The penultimate section, titled “Politics,” continues to complicate our expectations of normalcy from child-animal relationship in comics, beginning with Michael Chaney and Sara Biggs Chaney’s ‘twisted’ reading of the celebrated boy-dog trope in the classic Peanuts by Charles Schulz. Unlike most other pets in child-animal relationships, the insouciant Snoopy offers little in terms of emotional relief to Charlie Brown, and this reading of neurodivergence in the comics explores how Schulz’s work has readers question their own generalized assumptions about socialization and success. In their exploration of the absurd and the unusual in child-animal relationships then, they highlight how the absurdity of the world that Charlie Brown inhabits mimics the farcicality of our own, thus foregrounding the role of humor in our lives—as an agent that reminds us, time and again, to not take ourselves too seriously. While the Chaneys’ explore the lighter side of child-animal relationships, Fabiana Loparco explores the darker side of the aforementioned in her chapter on the recurrent use of the child-animal relationship for wartime propaganda in the Italian children’s magazine Corriere dei Piccoli, published during the First World War. Loparco inspects the nationalistic narratives aimed at creating “future generations of soldiers” in the comics (200), but the significance of her arguments, where she highlights the intersections between gender and nationalism, lies in its topical relevance. The domesticated girl stereotype as an integral component of nationalistic rhetoric unfortunately remains as relevant now as it was during World War One, and Loparco’s exploration of the gendered nationalism in these comics serves as a stark reminder of how little gender roles and expectations have changed.

Emmanuelle Rougé’s exploration of the thread of anti-authoritarianism running through both Peanuts and Calvin and Hobbes begins the section titled “Poetics,” perhaps the most fitting end to this diverse compilation of ideas, given that it goes back to a discussion of how the formal aspects of comics are strategically utilized to advance the narratives about child-animal relationships. While previous works have discussed a blurring of animal/human hierarchical constructions, Rougé maintains that Peanuts and Calvin and Hobbes eliminate them entirely. Likewise, Benoît Glaude’s reading of Job and Derib’s Franco-Belgian series Yakari questions if we can ever truly dismantle the hierarchies between the human and the animal. Just as Meesters and Lefévre highlight our anthropocentrism in their chapter on Jommeke,  Glaude too notes that despite our noblest of intentions in giving animals a voice, it is always “the human experience” which acts as “a reference point” (248).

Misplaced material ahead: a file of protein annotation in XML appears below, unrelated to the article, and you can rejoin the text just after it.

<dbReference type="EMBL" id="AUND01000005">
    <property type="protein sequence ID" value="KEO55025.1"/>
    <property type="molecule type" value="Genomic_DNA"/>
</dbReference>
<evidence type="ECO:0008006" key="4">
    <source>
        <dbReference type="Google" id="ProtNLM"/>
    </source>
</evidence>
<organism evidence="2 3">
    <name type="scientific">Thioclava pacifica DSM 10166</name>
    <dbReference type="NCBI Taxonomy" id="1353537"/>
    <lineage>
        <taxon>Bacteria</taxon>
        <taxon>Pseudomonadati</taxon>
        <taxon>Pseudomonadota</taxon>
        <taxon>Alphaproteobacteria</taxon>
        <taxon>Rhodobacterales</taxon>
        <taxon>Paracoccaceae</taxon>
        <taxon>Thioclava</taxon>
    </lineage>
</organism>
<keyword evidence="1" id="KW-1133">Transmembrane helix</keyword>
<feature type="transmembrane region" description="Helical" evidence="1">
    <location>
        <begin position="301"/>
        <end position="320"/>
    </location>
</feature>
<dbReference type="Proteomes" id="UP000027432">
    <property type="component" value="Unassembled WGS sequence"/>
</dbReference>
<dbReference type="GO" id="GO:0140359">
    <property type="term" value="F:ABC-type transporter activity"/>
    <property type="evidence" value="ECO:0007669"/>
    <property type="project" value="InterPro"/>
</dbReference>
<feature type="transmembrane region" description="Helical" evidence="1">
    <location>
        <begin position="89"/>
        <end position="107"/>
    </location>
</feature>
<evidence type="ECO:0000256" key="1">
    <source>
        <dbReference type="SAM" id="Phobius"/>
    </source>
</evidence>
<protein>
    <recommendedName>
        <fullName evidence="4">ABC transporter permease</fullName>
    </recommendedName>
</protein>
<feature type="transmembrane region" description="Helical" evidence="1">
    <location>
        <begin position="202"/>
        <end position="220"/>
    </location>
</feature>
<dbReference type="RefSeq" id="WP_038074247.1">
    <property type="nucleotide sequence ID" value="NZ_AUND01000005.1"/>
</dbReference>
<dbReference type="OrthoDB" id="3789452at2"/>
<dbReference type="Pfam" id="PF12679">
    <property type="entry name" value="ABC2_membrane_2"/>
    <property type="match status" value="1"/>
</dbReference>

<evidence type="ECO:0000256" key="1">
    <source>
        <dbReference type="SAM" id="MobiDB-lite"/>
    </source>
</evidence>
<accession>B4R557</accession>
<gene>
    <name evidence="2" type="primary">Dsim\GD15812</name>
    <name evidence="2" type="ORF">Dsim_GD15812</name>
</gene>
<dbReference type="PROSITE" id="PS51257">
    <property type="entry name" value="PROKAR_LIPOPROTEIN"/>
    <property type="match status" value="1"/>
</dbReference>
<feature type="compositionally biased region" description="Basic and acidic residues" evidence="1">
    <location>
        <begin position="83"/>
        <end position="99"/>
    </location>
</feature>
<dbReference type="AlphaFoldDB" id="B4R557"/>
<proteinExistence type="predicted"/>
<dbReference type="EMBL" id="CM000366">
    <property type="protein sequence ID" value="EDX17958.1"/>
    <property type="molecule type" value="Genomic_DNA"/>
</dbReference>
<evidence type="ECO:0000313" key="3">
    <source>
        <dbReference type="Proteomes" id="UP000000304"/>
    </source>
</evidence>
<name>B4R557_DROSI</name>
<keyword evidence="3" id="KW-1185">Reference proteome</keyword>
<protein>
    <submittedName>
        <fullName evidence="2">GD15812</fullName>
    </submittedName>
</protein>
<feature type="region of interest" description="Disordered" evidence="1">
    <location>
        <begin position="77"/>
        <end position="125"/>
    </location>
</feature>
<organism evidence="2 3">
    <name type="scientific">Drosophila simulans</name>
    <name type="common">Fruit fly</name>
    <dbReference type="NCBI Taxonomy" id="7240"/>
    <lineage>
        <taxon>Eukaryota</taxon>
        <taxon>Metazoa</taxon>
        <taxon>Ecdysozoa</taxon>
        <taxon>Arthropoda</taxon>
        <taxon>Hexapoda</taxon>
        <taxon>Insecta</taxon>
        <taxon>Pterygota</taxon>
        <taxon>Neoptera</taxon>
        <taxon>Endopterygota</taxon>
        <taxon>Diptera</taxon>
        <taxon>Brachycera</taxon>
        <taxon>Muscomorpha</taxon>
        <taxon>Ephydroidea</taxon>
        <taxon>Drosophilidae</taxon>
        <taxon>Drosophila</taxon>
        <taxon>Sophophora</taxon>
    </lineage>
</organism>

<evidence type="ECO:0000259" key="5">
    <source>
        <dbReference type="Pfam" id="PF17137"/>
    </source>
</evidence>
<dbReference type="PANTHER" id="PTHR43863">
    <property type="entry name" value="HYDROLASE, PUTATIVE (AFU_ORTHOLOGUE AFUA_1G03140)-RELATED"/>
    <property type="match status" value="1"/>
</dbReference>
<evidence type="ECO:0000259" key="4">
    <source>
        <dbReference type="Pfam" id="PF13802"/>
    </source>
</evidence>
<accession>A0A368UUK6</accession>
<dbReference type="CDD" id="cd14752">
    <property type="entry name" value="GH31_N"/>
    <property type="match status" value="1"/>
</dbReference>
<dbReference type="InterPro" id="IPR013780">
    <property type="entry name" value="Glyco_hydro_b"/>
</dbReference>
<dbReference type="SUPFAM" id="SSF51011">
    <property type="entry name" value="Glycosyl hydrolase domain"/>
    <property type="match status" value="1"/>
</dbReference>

In an anthology that seeks to question the boundaries and, by extension, the hierarchies between animals and humans, Laura Pearson’s analysis of Matthew Forsythe’s wordless Korean tale Jinchalo comprises a befitting last chapter. Pearson notes how the work’s lack of both panels and words crucially erases all boundaries, all apparatuses of meaning-making altogether. Fittingly, Pearson points out that the name Jinchalo means “really?” or “seriously?” in Korean, which mirrors the how readers are thus left questioning the very nature of the reality they are confronted with in Forsythe’s comic (259). Pearson’s chapter appears an apt summation of the very essence of the entire section; while Calvin and Hobbes and Peanuts laughed at our absurd attempts to call ourselves the best of all creatures, Jinchalo erases all our attempts at classifying ourselves, or other species, as human/animal altogether. However, the trouble with such a deconstructive approach is that it reduces anything and everything to utter meaninglessness. As humans, we are wired to attempt to make sense of the world through the meaning-making apparatuses available to us. Therefore, the beautiful subversiveness of this reading of Jinchalo poses questions but offers few answers as to how exactly to make sense of the world if there is no meaning to anything at all.

Some of the chapters in this brilliant anthology might perhaps have benefitted from the inclusion of images, especially given that it is a collection about comics. Marchant’s chapter on Hergé’s characters and Alaniz’s exploration of Jack Kirby’s Kamandi for instance, would perhaps have given the readers a better picture, literally, with the inclusion of images to support the detailed written descriptions of the comic panels. Similarly, visual supplementation would perhaps have aided the discussions of ‘Queered Relationships’ given that the section explores how the visual rendering of panels in comics makes it the perfect medium for queer narratives. Also, though the classic tale of Rudyard Kipling’s The Jungle Book is referenced in brief, I feel that the cult favorite feral child Mowgli and his loyal animal friends deserve a separate chapter of their own in an anthology with scholarship on classic child-animal relationships like this one.

Strong Bonds: Child-Animal Relationships in Comics makes for a fascinating read for all scholars of comics studies or children’s literature, with the chapters providing valuable insights into the verbal-visual dynamics of the comics medium and how these can be seamlessly integrated into the narrative, detailing how the child-animal relationship becomes, in the words of Ahmed, a “testing ground” for diverse socio-political ideologies, and exploring how the said bonds mirror the complexities of life.

Related Articles